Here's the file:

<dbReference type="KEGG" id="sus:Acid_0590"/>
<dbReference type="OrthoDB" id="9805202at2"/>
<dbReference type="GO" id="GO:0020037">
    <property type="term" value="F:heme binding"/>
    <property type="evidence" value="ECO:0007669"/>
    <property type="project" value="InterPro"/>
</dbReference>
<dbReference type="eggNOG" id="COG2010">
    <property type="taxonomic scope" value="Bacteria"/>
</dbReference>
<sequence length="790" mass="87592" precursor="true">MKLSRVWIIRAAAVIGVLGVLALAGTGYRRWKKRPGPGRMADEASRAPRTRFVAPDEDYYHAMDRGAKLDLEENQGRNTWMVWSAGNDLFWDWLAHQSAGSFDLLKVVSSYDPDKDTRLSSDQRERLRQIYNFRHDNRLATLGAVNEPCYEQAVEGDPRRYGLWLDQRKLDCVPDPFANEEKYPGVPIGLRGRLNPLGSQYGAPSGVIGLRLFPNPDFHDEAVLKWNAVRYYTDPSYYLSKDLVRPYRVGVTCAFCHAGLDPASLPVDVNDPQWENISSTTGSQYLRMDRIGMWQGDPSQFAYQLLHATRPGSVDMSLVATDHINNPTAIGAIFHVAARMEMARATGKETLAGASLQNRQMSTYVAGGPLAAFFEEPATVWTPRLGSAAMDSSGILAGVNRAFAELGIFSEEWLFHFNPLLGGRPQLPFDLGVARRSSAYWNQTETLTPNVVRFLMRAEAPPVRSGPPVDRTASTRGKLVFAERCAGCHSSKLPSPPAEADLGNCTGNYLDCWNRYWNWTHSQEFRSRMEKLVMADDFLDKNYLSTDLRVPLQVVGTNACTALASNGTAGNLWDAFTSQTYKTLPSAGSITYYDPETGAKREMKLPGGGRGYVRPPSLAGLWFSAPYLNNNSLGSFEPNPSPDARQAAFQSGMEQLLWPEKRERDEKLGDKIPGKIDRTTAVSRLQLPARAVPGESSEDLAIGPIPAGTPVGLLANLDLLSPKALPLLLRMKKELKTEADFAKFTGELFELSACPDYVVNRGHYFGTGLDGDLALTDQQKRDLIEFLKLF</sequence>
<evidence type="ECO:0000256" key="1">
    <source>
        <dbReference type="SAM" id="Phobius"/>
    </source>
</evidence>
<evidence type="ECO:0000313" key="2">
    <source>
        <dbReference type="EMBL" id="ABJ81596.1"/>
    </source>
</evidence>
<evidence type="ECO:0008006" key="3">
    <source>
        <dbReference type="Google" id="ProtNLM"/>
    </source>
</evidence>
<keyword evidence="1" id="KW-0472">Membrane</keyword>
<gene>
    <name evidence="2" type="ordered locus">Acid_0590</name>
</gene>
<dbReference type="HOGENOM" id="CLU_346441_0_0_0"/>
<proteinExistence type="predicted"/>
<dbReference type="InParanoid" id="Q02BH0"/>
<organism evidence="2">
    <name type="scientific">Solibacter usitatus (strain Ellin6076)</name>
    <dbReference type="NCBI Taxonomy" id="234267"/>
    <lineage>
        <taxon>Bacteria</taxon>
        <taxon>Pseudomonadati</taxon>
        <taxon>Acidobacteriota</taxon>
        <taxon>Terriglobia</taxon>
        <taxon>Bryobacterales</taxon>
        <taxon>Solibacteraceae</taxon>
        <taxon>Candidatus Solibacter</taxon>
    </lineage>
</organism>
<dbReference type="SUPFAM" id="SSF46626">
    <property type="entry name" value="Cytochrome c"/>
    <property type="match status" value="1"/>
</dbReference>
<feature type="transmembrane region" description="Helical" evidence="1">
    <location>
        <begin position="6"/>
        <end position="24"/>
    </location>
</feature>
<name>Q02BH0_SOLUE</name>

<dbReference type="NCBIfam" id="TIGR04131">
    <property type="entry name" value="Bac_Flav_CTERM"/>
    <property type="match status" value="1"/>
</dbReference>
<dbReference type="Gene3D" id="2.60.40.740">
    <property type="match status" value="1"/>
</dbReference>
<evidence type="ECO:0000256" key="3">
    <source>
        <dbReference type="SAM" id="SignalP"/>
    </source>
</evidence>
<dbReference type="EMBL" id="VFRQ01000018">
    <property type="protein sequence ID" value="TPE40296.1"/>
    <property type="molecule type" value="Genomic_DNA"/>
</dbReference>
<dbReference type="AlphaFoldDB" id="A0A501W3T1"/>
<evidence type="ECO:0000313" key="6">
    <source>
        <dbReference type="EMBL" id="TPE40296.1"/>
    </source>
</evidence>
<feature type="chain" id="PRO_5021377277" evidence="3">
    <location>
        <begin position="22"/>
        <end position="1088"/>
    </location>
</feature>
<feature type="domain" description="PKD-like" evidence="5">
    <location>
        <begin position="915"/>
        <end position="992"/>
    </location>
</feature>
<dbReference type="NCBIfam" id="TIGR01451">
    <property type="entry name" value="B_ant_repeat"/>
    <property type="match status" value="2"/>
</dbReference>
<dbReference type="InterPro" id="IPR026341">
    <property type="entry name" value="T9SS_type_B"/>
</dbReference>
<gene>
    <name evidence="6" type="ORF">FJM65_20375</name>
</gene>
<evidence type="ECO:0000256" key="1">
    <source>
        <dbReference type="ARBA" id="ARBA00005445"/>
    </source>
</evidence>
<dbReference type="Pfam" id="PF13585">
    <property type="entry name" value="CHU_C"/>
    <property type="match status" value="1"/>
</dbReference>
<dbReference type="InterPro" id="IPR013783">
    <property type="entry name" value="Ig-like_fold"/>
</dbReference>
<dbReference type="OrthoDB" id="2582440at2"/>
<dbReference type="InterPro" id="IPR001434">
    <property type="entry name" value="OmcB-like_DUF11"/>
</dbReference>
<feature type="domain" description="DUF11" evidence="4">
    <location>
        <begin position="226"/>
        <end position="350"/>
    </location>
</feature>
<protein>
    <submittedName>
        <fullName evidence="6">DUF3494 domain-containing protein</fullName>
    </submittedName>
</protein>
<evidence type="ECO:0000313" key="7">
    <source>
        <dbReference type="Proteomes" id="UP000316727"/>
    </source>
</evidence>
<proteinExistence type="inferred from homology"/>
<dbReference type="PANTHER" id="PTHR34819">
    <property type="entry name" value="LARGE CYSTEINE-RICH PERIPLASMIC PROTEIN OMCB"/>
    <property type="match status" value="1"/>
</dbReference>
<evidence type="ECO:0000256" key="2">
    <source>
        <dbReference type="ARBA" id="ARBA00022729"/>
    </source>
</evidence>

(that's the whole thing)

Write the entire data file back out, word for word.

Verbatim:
<dbReference type="KEGG" id="sus:Acid_0590"/>
<dbReference type="OrthoDB" id="9805202at2"/>
<dbReference type="GO" id="GO:0020037">
    <property type="term" value="F:heme binding"/>
    <property type="evidence" value="ECO:0007669"/>
    <property type="project" value="InterPro"/>
</dbReference>
<dbReference type="eggNOG" id="COG2010">
    <property type="taxonomic scope" value="Bacteria"/>
</dbReference>
<sequence length="790" mass="87592" precursor="true">MKLSRVWIIRAAAVIGVLGVLALAGTGYRRWKKRPGPGRMADEASRAPRTRFVAPDEDYYHAMDRGAKLDLEENQGRNTWMVWSAGNDLFWDWLAHQSAGSFDLLKVVSSYDPDKDTRLSSDQRERLRQIYNFRHDNRLATLGAVNEPCYEQAVEGDPRRYGLWLDQRKLDCVPDPFANEEKYPGVPIGLRGRLNPLGSQYGAPSGVIGLRLFPNPDFHDEAVLKWNAVRYYTDPSYYLSKDLVRPYRVGVTCAFCHAGLDPASLPVDVNDPQWENISSTTGSQYLRMDRIGMWQGDPSQFAYQLLHATRPGSVDMSLVATDHINNPTAIGAIFHVAARMEMARATGKETLAGASLQNRQMSTYVAGGPLAAFFEEPATVWTPRLGSAAMDSSGILAGVNRAFAELGIFSEEWLFHFNPLLGGRPQLPFDLGVARRSSAYWNQTETLTPNVVRFLMRAEAPPVRSGPPVDRTASTRGKLVFAERCAGCHSSKLPSPPAEADLGNCTGNYLDCWNRYWNWTHSQEFRSRMEKLVMADDFLDKNYLSTDLRVPLQVVGTNACTALASNGTAGNLWDAFTSQTYKTLPSAGSITYYDPETGAKREMKLPGGGRGYVRPPSLAGLWFSAPYLNNNSLGSFEPNPSPDARQAAFQSGMEQLLWPEKRERDEKLGDKIPGKIDRTTAVSRLQLPARAVPGESSEDLAIGPIPAGTPVGLLANLDLLSPKALPLLLRMKKELKTEADFAKFTGELFELSACPDYVVNRGHYFGTGLDGDLALTDQQKRDLIEFLKLF</sequence>
<evidence type="ECO:0000256" key="1">
    <source>
        <dbReference type="SAM" id="Phobius"/>
    </source>
</evidence>
<evidence type="ECO:0000313" key="2">
    <source>
        <dbReference type="EMBL" id="ABJ81596.1"/>
    </source>
</evidence>
<evidence type="ECO:0008006" key="3">
    <source>
        <dbReference type="Google" id="ProtNLM"/>
    </source>
</evidence>
<keyword evidence="1" id="KW-0472">Membrane</keyword>
<gene>
    <name evidence="2" type="ordered locus">Acid_0590</name>
</gene>
<dbReference type="HOGENOM" id="CLU_346441_0_0_0"/>
<proteinExistence type="predicted"/>
<dbReference type="InParanoid" id="Q02BH0"/>
<organism evidence="2">
    <name type="scientific">Solibacter usitatus (strain Ellin6076)</name>
    <dbReference type="NCBI Taxonomy" id="234267"/>
    <lineage>
        <taxon>Bacteria</taxon>
        <taxon>Pseudomonadati</taxon>
        <taxon>Acidobacteriota</taxon>
        <taxon>Terriglobia</taxon>
        <taxon>Bryobacterales</taxon>
        <taxon>Solibacteraceae</taxon>
        <taxon>Candidatus Solibacter</taxon>
    </lineage>
</organism>
<dbReference type="SUPFAM" id="SSF46626">
    <property type="entry name" value="Cytochrome c"/>
    <property type="match status" value="1"/>
</dbReference>
<feature type="transmembrane region" description="Helical" evidence="1">
    <location>
        <begin position="6"/>
        <end position="24"/>
    </location>
</feature>
<name>Q02BH0_SOLUE</name>

<dbReference type="NCBIfam" id="TIGR04131">
    <property type="entry name" value="Bac_Flav_CTERM"/>
    <property type="match status" value="1"/>
</dbReference>
<dbReference type="Gene3D" id="2.60.40.740">
    <property type="match status" value="1"/>
</dbReference>
<evidence type="ECO:0000256" key="3">
    <source>
        <dbReference type="SAM" id="SignalP"/>
    </source>
</evidence>
<dbReference type="EMBL" id="VFRQ01000018">
    <property type="protein sequence ID" value="TPE40296.1"/>
    <property type="molecule type" value="Genomic_DNA"/>
</dbReference>
<dbReference type="AlphaFoldDB" id="A0A501W3T1"/>
<evidence type="ECO:0000313" key="6">
    <source>
        <dbReference type="EMBL" id="TPE40296.1"/>
    </source>
</evidence>
<feature type="chain" id="PRO_5021377277" evidence="3">
    <location>
        <begin position="22"/>
        <end position="1088"/>
    </location>
</feature>
<feature type="domain" description="PKD-like" evidence="5">
    <location>
        <begin position="915"/>
        <end position="992"/>
    </location>
</feature>
<dbReference type="NCBIfam" id="TIGR01451">
    <property type="entry name" value="B_ant_repeat"/>
    <property type="match status" value="2"/>
</dbReference>
<dbReference type="InterPro" id="IPR026341">
    <property type="entry name" value="T9SS_type_B"/>
</dbReference>
<gene>
    <name evidence="6" type="ORF">FJM65_20375</name>
</gene>
<evidence type="ECO:0000256" key="1">
    <source>
        <dbReference type="ARBA" id="ARBA00005445"/>
    </source>
</evidence>
<dbReference type="Pfam" id="PF13585">
    <property type="entry name" value="CHU_C"/>
    <property type="match status" value="1"/>
</dbReference>
<dbReference type="InterPro" id="IPR013783">
    <property type="entry name" value="Ig-like_fold"/>
</dbReference>
<dbReference type="OrthoDB" id="2582440at2"/>
<dbReference type="InterPro" id="IPR001434">
    <property type="entry name" value="OmcB-like_DUF11"/>
</dbReference>
<feature type="domain" description="DUF11" evidence="4">
    <location>
        <begin position="226"/>
        <end position="350"/>
    </location>
</feature>
<protein>
    <submittedName>
        <fullName evidence="6">DUF3494 domain-containing protein</fullName>
    </submittedName>
</protein>
<evidence type="ECO:0000313" key="7">
    <source>
        <dbReference type="Proteomes" id="UP000316727"/>
    </source>
</evidence>
<proteinExistence type="inferred from homology"/>
<dbReference type="PANTHER" id="PTHR34819">
    <property type="entry name" value="LARGE CYSTEINE-RICH PERIPLASMIC PROTEIN OMCB"/>
    <property type="match status" value="1"/>
</dbReference>
<evidence type="ECO:0000256" key="2">
    <source>
        <dbReference type="ARBA" id="ARBA00022729"/>
    </source>
</evidence>